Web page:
ABO: Algae sees profit where EPA and industry see cost

Some of the EU’s best innovators and researchers are working away to explore the largely unexplored biodiversity of the sea and design ways in which to maximise their economic and scientific potential.

In Wales, a company is developing a process to convert jellyfish into medical-grade collagen for bone and wound treatment. Elsewhere, Unilever is experimenting with an environmentally friendly alternative to bleach in the form of seaweed that prevents bacteria from adhering to dirty surfaces. And in Spain, a pharmaceutical company has developed Yondelis, an anti-viral drug, from a marine creature called a tunicate.

Despite these and other advances, only a tiny percentage of the estimated one million marine organisms and one billion marine microbes have been tested. In order to explore and develop the vast potential of the seas, the European Union has committed to joining up the different work across the EU to help stimulate growth and facilitate access to competitive niche markets whilst avoiding risks to the marine environment.

Blue biotechnology is one of five sectors (the others are blue energy; aquaculture; maritime, coastal and cruise tourism; and marine mineral resources) that the EU believes can deliver sustainable growth and jobs in the Blue Economy.


Of the five key areas, blue biotechnology is perhaps the least developed. The unexplored and little studied nature of much of the underwater world means that the economic potential of marine organisms other than fish and shellfish is only just beginning to be appreciated.

However, recent research has helped us to understand how organisms that can withstand extremes of temperature and pressure and grow without light could be used to develop enzymes used in food production and pharmaceuticals, or develop vaccines for farmed fish.

Among the barriers to growth is a lack of collaboration between the public and private sectors, the inability to transfer research results into goods and services, and a skills shortage. While Member States need to adopt policies to address these problems, the EU strategy is designed to support individual countries’ efforts and to provide common building blocks.

In order to capture the cross-cutting nature of marine research and the potential for discoveries in one area to have applications in others, ‘The Ocean of Tomorrow’ initiative has funded 31 projects with an EU contribution of €195 million.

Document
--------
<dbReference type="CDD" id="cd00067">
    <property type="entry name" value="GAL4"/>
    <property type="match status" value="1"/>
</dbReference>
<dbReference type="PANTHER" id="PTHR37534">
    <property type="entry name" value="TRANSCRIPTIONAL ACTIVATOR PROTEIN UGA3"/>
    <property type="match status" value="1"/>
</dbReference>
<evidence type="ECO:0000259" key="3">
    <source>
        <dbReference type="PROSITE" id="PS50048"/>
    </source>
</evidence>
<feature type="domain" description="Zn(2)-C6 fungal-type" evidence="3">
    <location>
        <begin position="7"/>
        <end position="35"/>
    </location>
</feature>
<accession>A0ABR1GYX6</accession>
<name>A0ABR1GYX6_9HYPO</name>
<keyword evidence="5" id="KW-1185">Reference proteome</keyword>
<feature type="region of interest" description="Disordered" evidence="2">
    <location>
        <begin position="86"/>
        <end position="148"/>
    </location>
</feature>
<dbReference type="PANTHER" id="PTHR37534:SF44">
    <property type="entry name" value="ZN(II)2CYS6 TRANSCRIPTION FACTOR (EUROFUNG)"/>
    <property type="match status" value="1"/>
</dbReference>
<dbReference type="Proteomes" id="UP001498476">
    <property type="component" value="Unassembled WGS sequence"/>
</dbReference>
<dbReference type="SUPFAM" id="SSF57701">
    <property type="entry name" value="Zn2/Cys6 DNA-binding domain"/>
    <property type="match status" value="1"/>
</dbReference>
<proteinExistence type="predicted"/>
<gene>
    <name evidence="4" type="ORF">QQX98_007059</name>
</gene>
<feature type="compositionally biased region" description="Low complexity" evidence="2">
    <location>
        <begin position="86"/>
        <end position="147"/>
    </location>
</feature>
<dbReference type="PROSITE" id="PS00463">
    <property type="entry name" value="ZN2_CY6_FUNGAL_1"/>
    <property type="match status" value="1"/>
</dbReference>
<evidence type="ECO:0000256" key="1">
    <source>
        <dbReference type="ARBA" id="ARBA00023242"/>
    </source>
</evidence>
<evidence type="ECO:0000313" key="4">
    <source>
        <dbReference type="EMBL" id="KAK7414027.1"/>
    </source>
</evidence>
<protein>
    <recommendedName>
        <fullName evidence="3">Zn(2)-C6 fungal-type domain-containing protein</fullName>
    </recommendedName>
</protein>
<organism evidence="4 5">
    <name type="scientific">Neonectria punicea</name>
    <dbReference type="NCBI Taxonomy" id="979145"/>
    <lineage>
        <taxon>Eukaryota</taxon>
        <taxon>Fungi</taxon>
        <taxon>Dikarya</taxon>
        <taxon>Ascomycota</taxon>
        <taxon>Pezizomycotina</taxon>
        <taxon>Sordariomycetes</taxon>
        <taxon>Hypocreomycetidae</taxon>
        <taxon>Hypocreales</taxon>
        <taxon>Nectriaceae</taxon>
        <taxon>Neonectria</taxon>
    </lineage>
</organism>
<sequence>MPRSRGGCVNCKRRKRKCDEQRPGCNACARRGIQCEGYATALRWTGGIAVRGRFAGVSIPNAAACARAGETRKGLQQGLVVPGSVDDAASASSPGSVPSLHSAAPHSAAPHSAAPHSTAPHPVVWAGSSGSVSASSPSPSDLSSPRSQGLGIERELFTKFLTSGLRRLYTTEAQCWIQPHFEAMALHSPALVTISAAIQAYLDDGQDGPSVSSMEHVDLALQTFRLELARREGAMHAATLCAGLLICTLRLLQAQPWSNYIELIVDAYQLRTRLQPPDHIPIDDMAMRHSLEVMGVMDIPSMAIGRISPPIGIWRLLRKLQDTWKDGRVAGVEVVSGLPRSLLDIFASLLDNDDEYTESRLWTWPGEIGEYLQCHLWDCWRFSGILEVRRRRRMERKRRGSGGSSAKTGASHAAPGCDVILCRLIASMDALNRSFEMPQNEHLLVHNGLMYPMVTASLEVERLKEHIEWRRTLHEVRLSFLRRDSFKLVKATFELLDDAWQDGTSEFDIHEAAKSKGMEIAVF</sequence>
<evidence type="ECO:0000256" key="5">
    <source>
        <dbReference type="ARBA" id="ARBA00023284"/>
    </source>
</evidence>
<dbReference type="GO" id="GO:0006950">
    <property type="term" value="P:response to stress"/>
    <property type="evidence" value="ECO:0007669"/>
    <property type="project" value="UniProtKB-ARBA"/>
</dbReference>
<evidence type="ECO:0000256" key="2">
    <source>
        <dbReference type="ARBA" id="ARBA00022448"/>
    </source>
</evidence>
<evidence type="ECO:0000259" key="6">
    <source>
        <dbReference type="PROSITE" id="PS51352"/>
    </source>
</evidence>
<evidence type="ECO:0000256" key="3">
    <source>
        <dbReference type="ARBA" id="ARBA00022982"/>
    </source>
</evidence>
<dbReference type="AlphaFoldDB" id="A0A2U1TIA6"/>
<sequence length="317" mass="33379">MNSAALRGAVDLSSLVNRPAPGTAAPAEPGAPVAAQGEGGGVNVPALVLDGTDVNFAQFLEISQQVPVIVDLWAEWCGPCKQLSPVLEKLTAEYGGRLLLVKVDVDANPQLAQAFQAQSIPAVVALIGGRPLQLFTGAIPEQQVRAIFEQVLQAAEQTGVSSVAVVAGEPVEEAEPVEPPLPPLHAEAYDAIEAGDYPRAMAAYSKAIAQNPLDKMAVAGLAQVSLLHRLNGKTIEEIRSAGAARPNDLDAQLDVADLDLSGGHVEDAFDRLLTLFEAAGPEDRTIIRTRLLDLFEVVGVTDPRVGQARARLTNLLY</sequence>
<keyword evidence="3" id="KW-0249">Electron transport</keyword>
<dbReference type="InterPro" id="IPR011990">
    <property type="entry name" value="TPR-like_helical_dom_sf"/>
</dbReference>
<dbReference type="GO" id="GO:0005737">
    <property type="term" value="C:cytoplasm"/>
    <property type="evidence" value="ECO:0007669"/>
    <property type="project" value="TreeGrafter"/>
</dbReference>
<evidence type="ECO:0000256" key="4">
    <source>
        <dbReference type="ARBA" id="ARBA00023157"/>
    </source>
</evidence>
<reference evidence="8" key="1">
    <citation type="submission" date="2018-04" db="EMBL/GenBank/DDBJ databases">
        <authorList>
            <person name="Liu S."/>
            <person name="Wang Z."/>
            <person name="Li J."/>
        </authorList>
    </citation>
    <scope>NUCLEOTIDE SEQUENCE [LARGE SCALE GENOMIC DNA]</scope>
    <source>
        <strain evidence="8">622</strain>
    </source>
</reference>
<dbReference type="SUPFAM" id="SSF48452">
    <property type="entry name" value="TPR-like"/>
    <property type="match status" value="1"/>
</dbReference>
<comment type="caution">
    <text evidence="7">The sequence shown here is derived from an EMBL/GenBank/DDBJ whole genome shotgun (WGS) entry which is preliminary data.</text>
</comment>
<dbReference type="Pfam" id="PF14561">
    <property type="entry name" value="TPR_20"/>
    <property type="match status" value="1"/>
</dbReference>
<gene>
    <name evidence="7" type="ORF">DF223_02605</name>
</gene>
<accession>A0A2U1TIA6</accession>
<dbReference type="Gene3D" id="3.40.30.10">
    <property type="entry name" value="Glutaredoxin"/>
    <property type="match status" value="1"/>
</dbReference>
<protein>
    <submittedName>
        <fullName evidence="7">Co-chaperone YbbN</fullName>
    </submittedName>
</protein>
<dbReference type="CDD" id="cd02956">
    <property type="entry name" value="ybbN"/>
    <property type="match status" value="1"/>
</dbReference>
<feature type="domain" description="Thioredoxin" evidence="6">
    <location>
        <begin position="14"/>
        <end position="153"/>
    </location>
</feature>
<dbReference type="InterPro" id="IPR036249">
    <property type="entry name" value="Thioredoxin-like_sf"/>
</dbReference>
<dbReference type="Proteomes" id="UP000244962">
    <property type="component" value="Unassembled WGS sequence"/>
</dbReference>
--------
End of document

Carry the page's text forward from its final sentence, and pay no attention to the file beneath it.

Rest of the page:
With the focus now on deepening our knowledge, the emphasis is on funding research. The Marine Knowledge 2020 initiative aims to provide an integrated knowledge infrastructure based on national data collection systems. This will include a multi-resolution digital map of the European seabed.

Since 2010, EU-funded research has supported genomic analyses of marine organisms, the cultivation of marine organisms and developing enabling technologies for the culture and isolation of uncultivated microorganisms.

Seaweed is extensively farmed in Asia but is under-exploited in Europe where consumption is low. The AT~SEA project (2012-15) is an EU-funded research project that brings together seven European companies and four research institutes, with the aim of developing seaweed cultivation technologies using innovative textiles that allow large-scale and high-yield cultivation of seaweed. The project wants to demonstrate the technical and economic feasibility of large-scale, open-sea cultivation of seaweed.

In Ireland, an EU-funded research team has identified two algae species with high oil content and fast growth rate that are expected to become suitable for the production of commercial biofuel within 15 years. The project’s goal is to reduce greenhouse gas emissions and to create a renewable energy source that can be produced in Europe.

To help with that work, the EU has funded PharmaSea, an interdisciplinary project with 24 partners from 13 countries ranging across industry, academia and NGOs. It focuses on research and the commercialisation of new substances from marine organisms, and its primary goal is to collect samples from some of the hottest, coldest and deepest places on the planet and assess their medical and nutritional potential.

Cross-discipline, cross-border cooperation is a key plank of the EU’s strategy to position Europe as a globally competitive leader in marine biotechnology research. This investment, research and commitment can help the sector become a driver for high-skilled employment and a source of sustainable growth across the EU. By diving into the unknown, blue biotechnology can help Europe back on its feet.


Photo: Photobioreactor in an algal biofuel lab. Algal biofuel is an alternative and much quicker method of producing the same kind of energy released by fossil fuels. It uses algae as its source of natural deposits and has a negative CO2 footprint.

View original article at: Algae Sees Profit Where EPA and Industry See Cost


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